The BosporusThe Bosporus is a narrow waterway in northeastern Turkey that connects the Black Sea and the Sea of Marmara.

Bosporus, a strait in Turkey. Together with the Sea of Marmara and the Dardanelles strait it links the Black Sea with the Mediterranean Sea and separates European and Asian Turkey. The Bosporus is about 18 miles (29 km) long and one-half to two miles (800 to 3,200 m) wide; it is deep enough for the largest ships. Along its banks stand old fortresses. Istanbul lies at the southern end of the Bosporus. The strait is spanned by one of the world's longest suspension bridges, opened in 1973.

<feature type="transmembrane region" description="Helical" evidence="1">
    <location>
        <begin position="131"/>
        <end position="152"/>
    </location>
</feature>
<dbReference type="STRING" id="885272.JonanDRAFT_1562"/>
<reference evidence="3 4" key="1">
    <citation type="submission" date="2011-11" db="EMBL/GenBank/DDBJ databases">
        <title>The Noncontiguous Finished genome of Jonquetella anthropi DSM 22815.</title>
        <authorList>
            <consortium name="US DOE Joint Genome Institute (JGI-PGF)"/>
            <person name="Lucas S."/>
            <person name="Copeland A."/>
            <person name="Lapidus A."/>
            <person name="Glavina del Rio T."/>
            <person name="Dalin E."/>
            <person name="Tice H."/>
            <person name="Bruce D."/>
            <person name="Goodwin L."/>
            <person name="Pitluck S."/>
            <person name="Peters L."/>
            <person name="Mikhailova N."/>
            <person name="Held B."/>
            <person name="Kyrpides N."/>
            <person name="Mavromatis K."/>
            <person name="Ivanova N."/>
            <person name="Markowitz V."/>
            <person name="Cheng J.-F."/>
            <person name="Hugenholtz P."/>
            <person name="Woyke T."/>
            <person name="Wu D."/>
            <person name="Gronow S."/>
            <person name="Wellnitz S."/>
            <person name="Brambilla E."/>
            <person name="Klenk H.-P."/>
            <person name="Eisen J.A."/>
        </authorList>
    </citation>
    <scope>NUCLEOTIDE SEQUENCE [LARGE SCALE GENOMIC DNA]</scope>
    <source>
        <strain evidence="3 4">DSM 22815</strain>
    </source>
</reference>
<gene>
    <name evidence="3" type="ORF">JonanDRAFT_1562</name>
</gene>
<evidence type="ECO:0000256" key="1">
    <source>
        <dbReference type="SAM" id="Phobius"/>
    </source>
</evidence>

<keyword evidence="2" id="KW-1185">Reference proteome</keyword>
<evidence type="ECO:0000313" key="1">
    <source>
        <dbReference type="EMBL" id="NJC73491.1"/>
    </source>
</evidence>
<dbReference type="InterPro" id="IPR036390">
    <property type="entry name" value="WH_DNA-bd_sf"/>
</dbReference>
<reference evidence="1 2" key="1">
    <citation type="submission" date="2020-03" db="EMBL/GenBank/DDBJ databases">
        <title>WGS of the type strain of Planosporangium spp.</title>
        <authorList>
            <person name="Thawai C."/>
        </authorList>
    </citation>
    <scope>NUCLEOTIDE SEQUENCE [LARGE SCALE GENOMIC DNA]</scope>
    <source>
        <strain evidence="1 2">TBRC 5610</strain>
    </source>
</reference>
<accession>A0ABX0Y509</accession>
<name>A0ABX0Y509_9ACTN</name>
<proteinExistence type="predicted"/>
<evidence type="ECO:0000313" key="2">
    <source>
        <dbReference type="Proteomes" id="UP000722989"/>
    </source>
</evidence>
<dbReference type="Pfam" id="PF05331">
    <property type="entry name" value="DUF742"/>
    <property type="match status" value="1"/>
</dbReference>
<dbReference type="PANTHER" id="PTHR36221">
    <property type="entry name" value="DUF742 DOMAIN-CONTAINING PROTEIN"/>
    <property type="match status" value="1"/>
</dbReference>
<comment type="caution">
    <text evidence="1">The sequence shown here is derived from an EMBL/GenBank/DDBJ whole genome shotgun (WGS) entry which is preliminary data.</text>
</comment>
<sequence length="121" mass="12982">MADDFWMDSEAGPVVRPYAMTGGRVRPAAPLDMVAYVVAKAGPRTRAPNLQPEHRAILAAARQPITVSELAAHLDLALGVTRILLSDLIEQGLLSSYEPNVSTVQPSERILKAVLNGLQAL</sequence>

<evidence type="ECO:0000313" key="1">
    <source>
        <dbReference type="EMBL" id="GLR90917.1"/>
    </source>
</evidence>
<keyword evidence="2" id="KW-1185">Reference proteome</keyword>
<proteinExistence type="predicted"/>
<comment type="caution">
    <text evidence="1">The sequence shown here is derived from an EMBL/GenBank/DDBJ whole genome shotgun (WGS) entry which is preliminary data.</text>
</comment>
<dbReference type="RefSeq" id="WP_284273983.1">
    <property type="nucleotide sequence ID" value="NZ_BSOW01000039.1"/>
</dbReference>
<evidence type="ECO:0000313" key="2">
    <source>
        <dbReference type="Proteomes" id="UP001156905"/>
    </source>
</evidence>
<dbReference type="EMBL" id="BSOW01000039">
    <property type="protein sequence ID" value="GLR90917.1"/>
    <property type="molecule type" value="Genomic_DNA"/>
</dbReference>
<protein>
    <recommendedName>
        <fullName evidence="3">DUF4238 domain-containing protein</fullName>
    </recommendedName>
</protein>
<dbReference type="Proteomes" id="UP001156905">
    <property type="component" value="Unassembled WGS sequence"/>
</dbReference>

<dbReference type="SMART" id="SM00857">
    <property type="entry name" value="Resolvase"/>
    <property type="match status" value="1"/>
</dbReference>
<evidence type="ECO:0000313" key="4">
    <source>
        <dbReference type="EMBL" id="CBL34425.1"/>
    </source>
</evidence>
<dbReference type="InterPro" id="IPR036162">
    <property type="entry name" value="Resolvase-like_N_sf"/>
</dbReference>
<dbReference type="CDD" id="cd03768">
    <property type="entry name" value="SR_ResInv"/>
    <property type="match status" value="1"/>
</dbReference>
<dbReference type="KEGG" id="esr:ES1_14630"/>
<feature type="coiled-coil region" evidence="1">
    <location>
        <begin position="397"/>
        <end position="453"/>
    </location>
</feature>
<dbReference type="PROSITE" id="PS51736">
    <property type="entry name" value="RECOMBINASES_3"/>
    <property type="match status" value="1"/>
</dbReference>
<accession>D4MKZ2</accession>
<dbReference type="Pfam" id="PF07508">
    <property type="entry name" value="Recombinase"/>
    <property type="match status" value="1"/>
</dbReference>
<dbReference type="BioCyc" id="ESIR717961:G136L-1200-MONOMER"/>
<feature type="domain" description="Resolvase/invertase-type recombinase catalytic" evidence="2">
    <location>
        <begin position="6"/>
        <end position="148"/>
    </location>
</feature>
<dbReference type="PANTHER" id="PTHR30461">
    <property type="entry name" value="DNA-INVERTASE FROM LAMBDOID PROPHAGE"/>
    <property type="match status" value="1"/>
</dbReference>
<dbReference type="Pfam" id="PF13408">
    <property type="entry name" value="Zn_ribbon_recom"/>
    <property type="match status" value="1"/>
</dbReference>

As the only outlet from the Black Sea, and situated across the major land route between Europe and Asia, the Bosporus has long been of great strategic value. Under the terms of the Montreux Convention of 1986, merchant vessels of all nations have freedom of passage through the Bosporus and the Dardanelles. Turkey gained the right to fortify the straits and to close them in time of war or threat of war.